Mammy market began with one woman.
In 1959, Mammy Ode was a young woman from Benue State who just married Anthony Aboki Ochefu, a young non-commissioned military officer who was transferred from Abeokuta to Enugu. They lived at the Army Barracks in Abakpa, Enugu.
Mammy Ochefu started a business selling soft drinks to soldiers to earn a little extra cash and keep herself busy. She made a drink from millet popularly known as kunu in Hausa and soldiers began flocking to her home to buy kunu. She became quite popular.
The then Regiment Sergeant Major (RSM) was not pleased with it. He complained that her drinks were attracting flies into the barracks and ordered Mammy Ochefu to stop making and selling kunu.
Her husband, who was not even an officer at the time, could not challenge the order of the RSM. For weeks, Mammy Ochefu agonised over the fate of her business, just as officers and men of the Nigerian Army who enjoyed her kunu because of its freshness and nutritional value lamented the situation.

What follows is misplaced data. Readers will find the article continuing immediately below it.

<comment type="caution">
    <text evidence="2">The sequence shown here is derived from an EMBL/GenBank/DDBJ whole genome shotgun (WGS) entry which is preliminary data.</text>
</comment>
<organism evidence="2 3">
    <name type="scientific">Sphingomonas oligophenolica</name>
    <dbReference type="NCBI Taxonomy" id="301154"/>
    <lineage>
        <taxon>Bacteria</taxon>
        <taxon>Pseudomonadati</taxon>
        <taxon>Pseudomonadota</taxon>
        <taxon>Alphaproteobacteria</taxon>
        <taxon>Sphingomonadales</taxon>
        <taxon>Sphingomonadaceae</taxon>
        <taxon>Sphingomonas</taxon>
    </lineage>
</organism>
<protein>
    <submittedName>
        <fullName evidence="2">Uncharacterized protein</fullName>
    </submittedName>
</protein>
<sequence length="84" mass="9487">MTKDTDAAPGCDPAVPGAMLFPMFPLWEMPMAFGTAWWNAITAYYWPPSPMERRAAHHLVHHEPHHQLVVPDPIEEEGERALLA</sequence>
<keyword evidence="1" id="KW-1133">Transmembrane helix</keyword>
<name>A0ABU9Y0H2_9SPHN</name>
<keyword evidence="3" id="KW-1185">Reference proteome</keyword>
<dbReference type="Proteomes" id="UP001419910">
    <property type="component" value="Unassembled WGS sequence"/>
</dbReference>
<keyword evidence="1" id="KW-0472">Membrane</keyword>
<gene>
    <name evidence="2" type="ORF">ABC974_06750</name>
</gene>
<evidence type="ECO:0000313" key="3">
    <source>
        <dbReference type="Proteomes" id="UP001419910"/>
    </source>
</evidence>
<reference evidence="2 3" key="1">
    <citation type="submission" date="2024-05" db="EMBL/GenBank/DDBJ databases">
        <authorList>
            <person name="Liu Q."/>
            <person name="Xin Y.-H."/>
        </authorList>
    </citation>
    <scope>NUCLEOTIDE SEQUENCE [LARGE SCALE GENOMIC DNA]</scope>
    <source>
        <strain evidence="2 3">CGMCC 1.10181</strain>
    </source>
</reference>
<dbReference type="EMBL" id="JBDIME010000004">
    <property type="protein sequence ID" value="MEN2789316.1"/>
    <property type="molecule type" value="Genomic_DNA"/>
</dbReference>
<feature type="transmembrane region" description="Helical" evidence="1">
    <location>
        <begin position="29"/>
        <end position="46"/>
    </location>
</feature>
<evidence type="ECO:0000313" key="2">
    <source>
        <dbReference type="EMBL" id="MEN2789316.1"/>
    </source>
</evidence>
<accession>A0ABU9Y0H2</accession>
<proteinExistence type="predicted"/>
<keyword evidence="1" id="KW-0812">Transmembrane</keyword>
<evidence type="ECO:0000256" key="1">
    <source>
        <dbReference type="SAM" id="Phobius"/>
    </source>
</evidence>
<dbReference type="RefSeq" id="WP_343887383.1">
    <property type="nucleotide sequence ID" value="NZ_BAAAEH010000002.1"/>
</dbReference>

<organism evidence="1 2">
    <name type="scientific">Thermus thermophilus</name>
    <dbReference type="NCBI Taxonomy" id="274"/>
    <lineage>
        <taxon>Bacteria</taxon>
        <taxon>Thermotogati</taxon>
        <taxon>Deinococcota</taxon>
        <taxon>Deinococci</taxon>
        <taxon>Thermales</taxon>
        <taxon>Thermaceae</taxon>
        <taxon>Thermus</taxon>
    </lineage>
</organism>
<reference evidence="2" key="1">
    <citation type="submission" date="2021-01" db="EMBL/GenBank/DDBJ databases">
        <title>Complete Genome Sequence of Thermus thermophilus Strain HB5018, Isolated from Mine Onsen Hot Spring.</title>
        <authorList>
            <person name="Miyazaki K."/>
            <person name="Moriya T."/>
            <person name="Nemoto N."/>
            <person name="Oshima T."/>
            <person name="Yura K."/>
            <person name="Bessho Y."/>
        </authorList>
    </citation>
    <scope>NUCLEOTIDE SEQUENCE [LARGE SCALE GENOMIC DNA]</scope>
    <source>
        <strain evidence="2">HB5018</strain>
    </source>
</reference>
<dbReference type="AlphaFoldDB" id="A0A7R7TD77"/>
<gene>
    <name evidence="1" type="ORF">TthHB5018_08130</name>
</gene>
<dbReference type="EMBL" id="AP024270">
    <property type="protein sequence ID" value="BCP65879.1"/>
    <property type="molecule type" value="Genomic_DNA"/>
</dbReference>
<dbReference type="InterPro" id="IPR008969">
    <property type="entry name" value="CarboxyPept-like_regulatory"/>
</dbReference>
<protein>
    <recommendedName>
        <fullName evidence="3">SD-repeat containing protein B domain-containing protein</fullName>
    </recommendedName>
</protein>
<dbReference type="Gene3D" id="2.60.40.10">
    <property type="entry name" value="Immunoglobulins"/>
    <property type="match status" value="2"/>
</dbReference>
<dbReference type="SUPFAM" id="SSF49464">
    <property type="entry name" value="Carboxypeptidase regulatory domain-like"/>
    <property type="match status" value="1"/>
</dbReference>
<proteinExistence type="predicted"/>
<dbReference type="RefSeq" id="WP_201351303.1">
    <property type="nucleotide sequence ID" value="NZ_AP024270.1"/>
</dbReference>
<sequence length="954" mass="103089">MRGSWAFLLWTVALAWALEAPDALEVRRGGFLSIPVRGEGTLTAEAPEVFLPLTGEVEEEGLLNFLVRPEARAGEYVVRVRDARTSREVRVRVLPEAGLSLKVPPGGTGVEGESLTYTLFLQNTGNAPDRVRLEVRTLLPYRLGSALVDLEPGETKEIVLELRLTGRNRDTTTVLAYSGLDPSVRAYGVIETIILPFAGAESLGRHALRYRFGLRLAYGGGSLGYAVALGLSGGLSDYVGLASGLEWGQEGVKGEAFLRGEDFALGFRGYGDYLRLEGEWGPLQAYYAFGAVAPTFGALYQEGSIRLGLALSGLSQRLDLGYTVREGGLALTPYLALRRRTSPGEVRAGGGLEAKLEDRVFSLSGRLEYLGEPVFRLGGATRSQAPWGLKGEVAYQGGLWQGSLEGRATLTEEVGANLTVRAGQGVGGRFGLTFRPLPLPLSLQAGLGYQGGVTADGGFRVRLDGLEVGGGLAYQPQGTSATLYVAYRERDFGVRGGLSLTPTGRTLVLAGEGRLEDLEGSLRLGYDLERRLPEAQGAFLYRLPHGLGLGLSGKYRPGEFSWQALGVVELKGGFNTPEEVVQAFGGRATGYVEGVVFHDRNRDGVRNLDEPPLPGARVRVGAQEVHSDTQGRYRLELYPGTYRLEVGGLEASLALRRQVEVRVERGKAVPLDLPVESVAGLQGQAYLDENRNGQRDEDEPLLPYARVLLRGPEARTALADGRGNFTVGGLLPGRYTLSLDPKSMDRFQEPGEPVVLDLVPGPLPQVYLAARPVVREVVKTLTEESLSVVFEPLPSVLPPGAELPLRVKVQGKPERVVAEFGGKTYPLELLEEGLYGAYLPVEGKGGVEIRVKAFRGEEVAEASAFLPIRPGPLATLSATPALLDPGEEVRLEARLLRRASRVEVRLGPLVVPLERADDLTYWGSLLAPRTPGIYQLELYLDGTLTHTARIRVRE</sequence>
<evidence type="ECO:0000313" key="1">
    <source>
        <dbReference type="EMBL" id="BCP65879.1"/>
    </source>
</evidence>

Many people begged the RSM to reverse the order. After some time, he gave in to the pressure and ordered that Mammy Ochefu be given a portion of the barracks for making and selling her kunu.
After constructing a little shop, her business quickly took off. She would have completed selling the day’s supply of kunu by noon. Many other women in the barracks saw how successful she was and began selling additional goods in that area.
That area of the barracks quickly acquired the name Mammy Market and is found in every military barracks in the country. Interestingly, it is also found in NYSC camps and even some people call the part of the university where food is sold, mammy market.